[DEBATE] : South Africa's Brave New World: An appreciation (politicsweb, 5 April)
gus.gosling at gmail.com
Wed Apr 8 20:36:02 BST 2009
I've no idea on what position the HSF took during the period of Bill
Johnson's tenure as director (anybody know?); from your *Elite Transition*
book though it seems that the ANC of the time was determined to be more
Catholic than the Pope. Has there been any genuine change for the better in
govt water policy since Asmal? (The question presupposes that some coherent
policy exists. Dubious)
2009/4/8 Patrick Bond <pbond at mail.ngo.za>
> Thank goodness he's getting better! We need his ideas and contacts in the
> Gus Gosling wrote:
>> It is no irony, however, that he provides an explanation even for this. In
>> chapter with the sub-heading "Developmental failures: Water and the IDT",
>> chronicles the well- predicted "cynical disaster" brought about the
>> centralising ideology
> Must raise this issue with Bill directly. I worked briefly as an advisor to
> Asmal on his 1998 budget. That was when he was wrecking bantustan dorpies by
> decentralising to them all their responsibilities for water provision even
> though they couldn't afford it; DWAF earlier had these responsibilities
> during apartheid.
> Asmal was also rejecting the RDP Free Basic Water mandate forcefully; one
> reason was that he was advised by the World Bank to bring in private sector
> providers, and these providers would have a major disincentive to invest if
> they were forced to give water free.
> The other major decentralisation thrust was on sanitation, which Asmal set
> up on a co-payment basis and hence got very little uptake.
> But the most important decentralising ideology of Asmal's was evident in
> the 1994 White Paper which mandated 100% cost recovery for
> operations/maintenance on water projects, which proved to be a total
> So I agree that Asmal's policies led directly to the cholera outbreaks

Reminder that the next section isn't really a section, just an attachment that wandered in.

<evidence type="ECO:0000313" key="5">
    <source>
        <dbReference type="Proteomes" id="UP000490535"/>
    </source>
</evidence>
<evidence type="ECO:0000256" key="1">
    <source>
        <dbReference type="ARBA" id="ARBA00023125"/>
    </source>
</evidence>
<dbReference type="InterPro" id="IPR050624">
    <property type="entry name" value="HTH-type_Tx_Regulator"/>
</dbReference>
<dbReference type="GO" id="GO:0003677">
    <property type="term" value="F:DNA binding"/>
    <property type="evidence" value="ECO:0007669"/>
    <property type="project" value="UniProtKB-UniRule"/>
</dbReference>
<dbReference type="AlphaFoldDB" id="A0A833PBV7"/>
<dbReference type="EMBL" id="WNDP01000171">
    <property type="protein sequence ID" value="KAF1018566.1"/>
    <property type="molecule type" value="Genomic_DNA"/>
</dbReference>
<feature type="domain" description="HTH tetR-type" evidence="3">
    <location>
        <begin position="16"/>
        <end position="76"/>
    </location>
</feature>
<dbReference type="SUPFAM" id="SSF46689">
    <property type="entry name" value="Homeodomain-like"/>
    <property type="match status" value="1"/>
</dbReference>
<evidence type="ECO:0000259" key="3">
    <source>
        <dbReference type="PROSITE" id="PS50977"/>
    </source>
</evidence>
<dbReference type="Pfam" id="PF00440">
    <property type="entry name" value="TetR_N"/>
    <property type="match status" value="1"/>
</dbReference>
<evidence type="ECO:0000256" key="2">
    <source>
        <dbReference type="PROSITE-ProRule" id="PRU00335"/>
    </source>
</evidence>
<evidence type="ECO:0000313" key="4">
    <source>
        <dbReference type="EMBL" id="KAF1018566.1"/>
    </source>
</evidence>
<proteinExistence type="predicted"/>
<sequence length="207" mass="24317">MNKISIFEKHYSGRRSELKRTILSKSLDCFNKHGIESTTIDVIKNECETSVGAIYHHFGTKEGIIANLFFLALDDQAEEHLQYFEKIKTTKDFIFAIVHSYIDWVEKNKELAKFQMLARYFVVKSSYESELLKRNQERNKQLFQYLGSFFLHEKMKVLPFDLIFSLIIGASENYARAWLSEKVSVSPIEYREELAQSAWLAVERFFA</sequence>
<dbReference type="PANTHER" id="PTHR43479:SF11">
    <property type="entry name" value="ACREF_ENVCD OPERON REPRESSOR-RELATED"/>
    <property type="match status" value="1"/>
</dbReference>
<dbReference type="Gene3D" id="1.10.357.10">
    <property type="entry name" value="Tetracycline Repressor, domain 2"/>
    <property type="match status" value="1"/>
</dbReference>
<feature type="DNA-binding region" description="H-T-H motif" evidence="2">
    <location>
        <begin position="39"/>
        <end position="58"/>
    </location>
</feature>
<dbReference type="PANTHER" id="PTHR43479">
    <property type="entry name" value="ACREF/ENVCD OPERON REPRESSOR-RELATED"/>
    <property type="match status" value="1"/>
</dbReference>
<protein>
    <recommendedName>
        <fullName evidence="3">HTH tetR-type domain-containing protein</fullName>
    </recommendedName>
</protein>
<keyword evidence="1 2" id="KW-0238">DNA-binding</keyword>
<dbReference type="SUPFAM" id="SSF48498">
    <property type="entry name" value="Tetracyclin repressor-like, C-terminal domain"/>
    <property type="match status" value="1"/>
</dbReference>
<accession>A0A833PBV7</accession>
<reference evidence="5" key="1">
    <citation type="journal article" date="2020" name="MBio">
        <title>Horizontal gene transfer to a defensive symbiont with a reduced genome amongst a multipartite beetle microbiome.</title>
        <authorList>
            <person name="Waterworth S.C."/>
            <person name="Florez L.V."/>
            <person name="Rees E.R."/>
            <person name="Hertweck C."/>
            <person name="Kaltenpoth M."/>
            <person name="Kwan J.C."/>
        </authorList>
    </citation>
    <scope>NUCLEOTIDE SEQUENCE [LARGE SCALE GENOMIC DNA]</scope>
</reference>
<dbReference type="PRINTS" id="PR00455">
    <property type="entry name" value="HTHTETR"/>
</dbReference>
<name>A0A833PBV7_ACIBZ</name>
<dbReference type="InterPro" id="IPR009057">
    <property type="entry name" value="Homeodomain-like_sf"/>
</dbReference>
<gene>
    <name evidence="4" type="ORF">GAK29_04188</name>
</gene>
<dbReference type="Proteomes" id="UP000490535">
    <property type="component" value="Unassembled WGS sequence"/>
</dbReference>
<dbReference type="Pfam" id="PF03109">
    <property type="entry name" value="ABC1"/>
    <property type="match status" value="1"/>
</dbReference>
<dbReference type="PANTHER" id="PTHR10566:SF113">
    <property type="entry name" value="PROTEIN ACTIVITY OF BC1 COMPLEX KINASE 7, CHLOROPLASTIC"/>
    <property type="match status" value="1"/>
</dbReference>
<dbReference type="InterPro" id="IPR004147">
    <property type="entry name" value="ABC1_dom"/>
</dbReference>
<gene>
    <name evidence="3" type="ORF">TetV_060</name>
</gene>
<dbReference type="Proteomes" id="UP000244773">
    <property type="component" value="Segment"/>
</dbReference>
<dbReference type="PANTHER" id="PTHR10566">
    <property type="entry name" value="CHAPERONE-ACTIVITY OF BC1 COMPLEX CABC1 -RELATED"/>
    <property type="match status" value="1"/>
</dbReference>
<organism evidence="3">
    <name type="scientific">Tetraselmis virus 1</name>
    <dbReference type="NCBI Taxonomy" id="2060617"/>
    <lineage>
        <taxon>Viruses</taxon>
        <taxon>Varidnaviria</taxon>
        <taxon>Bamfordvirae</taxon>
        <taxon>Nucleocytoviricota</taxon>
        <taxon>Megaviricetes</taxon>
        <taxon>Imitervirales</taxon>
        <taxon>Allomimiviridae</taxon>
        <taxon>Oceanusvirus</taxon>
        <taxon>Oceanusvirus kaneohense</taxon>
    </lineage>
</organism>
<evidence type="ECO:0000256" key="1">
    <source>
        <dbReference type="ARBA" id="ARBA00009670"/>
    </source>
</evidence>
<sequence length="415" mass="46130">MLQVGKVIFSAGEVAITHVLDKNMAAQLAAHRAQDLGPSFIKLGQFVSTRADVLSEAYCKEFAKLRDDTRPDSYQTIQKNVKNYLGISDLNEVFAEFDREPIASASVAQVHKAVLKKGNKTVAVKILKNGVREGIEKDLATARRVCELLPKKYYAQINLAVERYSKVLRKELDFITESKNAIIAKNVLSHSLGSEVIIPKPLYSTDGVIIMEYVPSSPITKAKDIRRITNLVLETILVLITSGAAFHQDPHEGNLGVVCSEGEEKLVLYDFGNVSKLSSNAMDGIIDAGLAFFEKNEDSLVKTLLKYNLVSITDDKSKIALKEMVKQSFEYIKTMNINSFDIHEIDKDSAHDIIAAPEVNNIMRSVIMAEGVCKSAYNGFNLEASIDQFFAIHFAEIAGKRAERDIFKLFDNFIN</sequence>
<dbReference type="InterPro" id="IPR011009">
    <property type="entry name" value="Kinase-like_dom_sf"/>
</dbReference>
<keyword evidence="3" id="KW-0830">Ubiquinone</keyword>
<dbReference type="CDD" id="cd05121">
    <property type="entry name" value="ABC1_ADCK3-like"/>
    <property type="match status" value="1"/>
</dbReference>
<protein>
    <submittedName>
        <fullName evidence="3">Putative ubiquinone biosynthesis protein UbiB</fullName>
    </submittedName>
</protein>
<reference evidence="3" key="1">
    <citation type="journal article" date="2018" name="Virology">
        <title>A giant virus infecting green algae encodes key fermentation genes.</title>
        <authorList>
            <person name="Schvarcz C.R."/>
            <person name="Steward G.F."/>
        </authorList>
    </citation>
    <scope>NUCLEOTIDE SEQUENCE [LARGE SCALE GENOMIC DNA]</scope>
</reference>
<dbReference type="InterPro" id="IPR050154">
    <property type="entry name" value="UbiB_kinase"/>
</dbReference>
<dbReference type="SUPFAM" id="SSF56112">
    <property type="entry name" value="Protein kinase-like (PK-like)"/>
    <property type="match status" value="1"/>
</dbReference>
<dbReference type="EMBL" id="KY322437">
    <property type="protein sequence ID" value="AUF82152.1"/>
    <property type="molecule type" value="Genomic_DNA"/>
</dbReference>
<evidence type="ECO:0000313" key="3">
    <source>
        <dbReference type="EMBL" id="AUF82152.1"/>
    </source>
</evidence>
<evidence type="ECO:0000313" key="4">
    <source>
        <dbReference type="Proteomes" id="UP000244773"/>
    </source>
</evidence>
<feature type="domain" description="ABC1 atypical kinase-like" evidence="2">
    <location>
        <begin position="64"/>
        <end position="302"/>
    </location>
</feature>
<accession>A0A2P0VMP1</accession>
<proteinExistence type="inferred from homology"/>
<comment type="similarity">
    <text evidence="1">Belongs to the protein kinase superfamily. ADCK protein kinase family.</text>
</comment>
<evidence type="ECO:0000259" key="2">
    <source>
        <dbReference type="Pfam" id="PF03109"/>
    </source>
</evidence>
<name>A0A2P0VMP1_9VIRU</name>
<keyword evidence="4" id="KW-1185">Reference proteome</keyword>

> (especially the August 2000 Ngwelezane disconnections). But not because of
> centralising ideology, rather because of neoliberalism.
> Asmal's defense on some of these points would be that rings were run 'round
> him by very clever bureaucrats who let him talk left while they turned the
> taps right (i.e., off). Also, he could correctly argue that the 1998
> economic crisis forced a huge national budget cut, so that a great many
> water schemes begun that year were simply defunded partway through. This was
> particularly acute in KZN, though I can't say for sure whether
> water/sanitation programmes were cut in the vicinity of Margate.
> Gus, I don't recall whether the Suzman Foundation was active in pressing
> Trevor Manuel to cut the budget deficit during comrade Bill's time as its
> director, e.g. by endorsing GEAR? I would hope not; such would be a very
> ironic and naughty link for someone to draw, in search of a genuine cause
> and effect.
> of Professor Kader Asmal at the Ministry of Water
>> Affairs and Forestry. As he writes, "by 2000 there were major outbreaks of
>> cholera, directly traceable to failures in sanitation and water supply.
>> outbreaks had never occurred under apartheid." (pp.105-105)
> Of course there were outbreaks of disease associated with water/sanitation
> during apartheid.
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